Jacksonville’s WMBR-TV Channel 4 went on the air on Oct. 16, 1949, broadcasting four hours a day from its 478-foot antenna on the city’s southside. But it would be nearly two years before Orlando newspapers took note and began running daily TV listings for the area’s closest station.
David “Ping” Pingalore may be moving on to bigger and better things after WKMG-Channel 6 decided not to renew his contract last month. The longtime Orlando sports anchor posted a Facebook Live video Monday night from the newsroom of Los Angeles’ KTLA-Channel 5. He’ll be doing the sports report there tonight. “I said a few…
This month marks six years since WUCF became Central Florida’s PBS affiliate and saved public TV for the region, keeping alive a non-commercial, educational service started in 1965. But let’s go back — way back — to the beginning of this story. In April 1952, the Federal Communications Commission assigned four television channels for Orlando…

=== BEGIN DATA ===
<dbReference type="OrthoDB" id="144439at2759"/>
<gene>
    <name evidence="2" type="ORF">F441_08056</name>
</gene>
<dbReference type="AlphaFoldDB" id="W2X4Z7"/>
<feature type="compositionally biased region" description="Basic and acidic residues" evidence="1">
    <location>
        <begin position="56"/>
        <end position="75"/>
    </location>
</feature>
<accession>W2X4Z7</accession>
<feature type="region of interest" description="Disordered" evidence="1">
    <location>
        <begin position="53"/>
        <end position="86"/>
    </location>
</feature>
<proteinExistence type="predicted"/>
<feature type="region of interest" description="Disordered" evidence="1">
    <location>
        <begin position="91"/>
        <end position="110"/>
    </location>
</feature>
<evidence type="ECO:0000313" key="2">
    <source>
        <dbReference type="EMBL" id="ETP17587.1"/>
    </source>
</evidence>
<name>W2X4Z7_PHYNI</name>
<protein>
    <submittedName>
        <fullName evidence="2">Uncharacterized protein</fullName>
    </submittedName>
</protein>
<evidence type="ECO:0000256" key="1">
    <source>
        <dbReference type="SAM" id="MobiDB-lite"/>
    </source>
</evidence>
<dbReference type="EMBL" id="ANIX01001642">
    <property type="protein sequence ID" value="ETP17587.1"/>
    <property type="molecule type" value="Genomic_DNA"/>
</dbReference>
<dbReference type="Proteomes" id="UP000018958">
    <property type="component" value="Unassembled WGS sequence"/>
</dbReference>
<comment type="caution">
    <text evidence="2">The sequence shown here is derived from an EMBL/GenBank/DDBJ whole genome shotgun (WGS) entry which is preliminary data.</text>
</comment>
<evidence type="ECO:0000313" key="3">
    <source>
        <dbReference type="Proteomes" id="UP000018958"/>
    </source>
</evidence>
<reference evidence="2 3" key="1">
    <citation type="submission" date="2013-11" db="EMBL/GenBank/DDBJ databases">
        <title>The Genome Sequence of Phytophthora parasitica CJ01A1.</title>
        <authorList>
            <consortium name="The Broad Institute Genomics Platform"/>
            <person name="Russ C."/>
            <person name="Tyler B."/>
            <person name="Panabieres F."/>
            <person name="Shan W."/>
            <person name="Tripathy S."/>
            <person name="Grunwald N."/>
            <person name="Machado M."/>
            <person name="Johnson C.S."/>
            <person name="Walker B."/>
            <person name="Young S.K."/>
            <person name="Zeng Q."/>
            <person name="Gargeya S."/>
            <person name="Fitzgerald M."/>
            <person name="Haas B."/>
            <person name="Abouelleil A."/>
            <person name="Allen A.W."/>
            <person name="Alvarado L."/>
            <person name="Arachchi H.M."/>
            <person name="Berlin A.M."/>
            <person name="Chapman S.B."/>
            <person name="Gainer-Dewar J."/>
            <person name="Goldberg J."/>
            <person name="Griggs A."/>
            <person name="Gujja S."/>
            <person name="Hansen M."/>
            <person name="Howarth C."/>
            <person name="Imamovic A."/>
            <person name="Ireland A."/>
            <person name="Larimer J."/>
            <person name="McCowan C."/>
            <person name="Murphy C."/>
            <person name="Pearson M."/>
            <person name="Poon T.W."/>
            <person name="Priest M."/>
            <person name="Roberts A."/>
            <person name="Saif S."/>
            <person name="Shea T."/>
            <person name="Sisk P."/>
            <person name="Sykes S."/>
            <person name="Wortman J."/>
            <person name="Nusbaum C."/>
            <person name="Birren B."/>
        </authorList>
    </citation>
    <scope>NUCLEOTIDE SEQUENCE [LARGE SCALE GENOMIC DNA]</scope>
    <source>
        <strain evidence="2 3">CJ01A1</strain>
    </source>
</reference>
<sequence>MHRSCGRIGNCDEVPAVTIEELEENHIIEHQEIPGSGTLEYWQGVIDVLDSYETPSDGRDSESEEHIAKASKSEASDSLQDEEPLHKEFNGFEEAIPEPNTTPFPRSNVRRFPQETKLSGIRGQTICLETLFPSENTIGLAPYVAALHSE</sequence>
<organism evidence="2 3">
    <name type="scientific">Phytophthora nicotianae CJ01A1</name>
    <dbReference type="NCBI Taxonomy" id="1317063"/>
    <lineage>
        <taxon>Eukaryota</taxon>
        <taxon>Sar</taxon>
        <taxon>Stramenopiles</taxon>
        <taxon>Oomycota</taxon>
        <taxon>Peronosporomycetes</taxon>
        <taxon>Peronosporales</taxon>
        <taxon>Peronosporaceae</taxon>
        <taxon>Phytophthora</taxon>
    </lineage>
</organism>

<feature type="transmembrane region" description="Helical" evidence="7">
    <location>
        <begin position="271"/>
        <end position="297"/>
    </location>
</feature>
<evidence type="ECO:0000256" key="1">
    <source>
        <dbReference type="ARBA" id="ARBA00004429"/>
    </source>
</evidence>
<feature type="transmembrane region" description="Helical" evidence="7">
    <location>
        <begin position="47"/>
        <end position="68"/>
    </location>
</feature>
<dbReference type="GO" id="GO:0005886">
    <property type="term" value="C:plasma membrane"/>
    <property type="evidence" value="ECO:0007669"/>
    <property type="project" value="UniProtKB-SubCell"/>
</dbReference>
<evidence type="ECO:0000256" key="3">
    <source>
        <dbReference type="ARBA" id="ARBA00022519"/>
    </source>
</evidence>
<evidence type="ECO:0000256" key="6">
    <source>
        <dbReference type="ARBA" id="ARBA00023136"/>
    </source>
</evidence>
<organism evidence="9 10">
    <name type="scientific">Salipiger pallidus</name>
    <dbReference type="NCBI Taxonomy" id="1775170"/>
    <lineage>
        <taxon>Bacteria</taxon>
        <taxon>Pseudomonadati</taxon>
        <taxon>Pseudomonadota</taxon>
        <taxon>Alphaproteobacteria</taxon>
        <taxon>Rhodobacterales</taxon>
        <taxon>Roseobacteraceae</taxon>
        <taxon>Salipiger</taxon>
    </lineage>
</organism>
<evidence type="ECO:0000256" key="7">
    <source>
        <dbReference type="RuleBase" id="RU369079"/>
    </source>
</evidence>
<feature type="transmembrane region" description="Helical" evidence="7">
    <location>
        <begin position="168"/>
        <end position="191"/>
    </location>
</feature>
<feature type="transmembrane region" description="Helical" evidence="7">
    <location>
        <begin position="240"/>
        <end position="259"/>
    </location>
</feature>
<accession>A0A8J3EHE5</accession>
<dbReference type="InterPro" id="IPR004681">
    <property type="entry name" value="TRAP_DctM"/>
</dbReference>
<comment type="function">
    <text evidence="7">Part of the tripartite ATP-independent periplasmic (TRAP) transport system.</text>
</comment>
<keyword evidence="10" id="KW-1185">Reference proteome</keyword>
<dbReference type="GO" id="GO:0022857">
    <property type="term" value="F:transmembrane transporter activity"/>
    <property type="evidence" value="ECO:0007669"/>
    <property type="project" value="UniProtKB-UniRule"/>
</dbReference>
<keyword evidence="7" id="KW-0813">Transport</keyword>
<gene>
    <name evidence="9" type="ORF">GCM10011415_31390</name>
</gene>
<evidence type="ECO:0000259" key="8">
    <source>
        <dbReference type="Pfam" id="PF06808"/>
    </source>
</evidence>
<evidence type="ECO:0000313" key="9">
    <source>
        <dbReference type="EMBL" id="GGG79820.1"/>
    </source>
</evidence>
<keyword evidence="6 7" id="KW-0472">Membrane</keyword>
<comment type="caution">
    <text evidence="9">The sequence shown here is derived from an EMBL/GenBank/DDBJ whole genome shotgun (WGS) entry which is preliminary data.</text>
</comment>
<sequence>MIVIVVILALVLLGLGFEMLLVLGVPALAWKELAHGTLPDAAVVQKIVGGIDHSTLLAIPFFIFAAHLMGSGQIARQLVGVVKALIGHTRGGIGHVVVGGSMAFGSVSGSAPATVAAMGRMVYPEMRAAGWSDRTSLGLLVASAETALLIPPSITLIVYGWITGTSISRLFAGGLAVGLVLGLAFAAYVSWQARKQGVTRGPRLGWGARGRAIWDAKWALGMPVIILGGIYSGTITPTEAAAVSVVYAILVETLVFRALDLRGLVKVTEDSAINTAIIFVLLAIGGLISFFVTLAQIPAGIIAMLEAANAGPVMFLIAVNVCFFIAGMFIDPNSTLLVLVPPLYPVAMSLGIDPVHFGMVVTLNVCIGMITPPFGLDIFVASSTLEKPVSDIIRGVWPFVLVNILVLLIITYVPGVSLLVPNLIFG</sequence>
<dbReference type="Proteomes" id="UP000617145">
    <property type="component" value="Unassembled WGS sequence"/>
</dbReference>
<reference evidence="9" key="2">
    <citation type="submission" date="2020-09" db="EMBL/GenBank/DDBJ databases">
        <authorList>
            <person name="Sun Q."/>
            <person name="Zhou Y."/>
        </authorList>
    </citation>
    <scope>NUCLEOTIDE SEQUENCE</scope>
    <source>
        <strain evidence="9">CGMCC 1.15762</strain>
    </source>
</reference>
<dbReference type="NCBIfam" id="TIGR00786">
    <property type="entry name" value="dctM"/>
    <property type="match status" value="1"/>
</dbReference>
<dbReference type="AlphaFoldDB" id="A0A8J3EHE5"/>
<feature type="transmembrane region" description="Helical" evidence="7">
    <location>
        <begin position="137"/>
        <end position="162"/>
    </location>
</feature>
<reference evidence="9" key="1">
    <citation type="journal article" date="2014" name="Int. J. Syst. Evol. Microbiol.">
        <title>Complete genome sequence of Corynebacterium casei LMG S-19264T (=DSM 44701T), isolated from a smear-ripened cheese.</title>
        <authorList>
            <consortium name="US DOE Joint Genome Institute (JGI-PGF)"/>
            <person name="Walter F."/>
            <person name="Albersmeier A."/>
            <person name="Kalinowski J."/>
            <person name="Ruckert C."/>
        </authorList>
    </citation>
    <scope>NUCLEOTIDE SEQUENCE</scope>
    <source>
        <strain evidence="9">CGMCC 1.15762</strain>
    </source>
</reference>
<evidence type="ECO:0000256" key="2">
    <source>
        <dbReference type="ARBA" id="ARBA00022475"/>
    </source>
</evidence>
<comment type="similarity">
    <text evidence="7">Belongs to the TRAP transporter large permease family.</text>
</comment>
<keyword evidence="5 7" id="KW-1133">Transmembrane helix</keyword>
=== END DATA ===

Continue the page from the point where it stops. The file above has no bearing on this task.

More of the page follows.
Orlando broadcasting pioneer Lee Colee Hamilton passed away earlier this month at age 90. She started at Orlando radio station WLOF as an “office girl” and eventually became Florida’s first female broadcast salesperson. She eventually rose to general sales manager at WLOF Radio and WLOF-TV Channel 9, which she helped launch in 1958.
Florida has 106 full-power television stations today, and many more channels when you consider their digital offerings. It’s a far cry from what the FCC envisioned for the Sunshine State in the early days of television.
What’s Bob Kealing’s new job? What’s Univision doing with another Orlando TV station? Will Channel 6 hire another sports anchor? All this, plus more.
The first regular broadcast by WDBO-TV at 7:55 a.m. on that July 1, 1954, was the culmination of a more than three-year effort to bring local TV to Central Florida.
In the process of elevating Jamie Seh from weekend sports anchor to sports director, Channel 6 is making a bit of history.
WKMG Channel 6 is dropping longtime sports anchor David Pingalore, reports Hal Boedeker of the Orlando Sentinel.
Comedian Bill Dana, whose death at age 92 was announced Monday, was best known for his “Jose Jimenez” character in the 1960s. But he also had a small role in Orlando TV history.